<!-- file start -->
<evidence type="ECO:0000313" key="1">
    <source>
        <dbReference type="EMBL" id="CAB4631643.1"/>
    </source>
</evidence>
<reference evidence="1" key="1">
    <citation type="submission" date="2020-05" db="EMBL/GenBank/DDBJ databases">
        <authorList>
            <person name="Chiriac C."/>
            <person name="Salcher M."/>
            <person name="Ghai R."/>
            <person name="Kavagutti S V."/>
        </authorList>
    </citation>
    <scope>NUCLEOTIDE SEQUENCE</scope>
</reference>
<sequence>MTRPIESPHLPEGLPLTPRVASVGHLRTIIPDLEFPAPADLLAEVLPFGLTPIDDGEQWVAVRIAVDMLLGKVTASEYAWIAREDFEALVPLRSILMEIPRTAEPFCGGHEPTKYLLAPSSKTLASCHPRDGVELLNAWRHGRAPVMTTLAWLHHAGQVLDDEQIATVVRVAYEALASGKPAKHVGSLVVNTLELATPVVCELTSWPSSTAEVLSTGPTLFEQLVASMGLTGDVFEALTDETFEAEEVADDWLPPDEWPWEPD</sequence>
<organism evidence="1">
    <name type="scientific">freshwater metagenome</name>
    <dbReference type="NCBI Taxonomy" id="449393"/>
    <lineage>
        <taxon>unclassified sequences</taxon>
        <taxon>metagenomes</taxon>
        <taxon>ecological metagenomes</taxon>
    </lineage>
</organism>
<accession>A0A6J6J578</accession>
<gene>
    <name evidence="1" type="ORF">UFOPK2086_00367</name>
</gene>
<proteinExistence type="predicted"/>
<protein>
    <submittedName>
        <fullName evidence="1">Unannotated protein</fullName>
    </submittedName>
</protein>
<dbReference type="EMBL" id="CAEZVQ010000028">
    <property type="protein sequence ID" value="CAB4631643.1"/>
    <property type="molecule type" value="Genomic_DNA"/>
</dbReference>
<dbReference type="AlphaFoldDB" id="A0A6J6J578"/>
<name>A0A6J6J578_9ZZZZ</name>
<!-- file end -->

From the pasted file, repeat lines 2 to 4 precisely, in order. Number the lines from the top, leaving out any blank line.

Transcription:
    <source>
        <dbReference type="EMBL" id="CAB4631643.1"/>
    </source>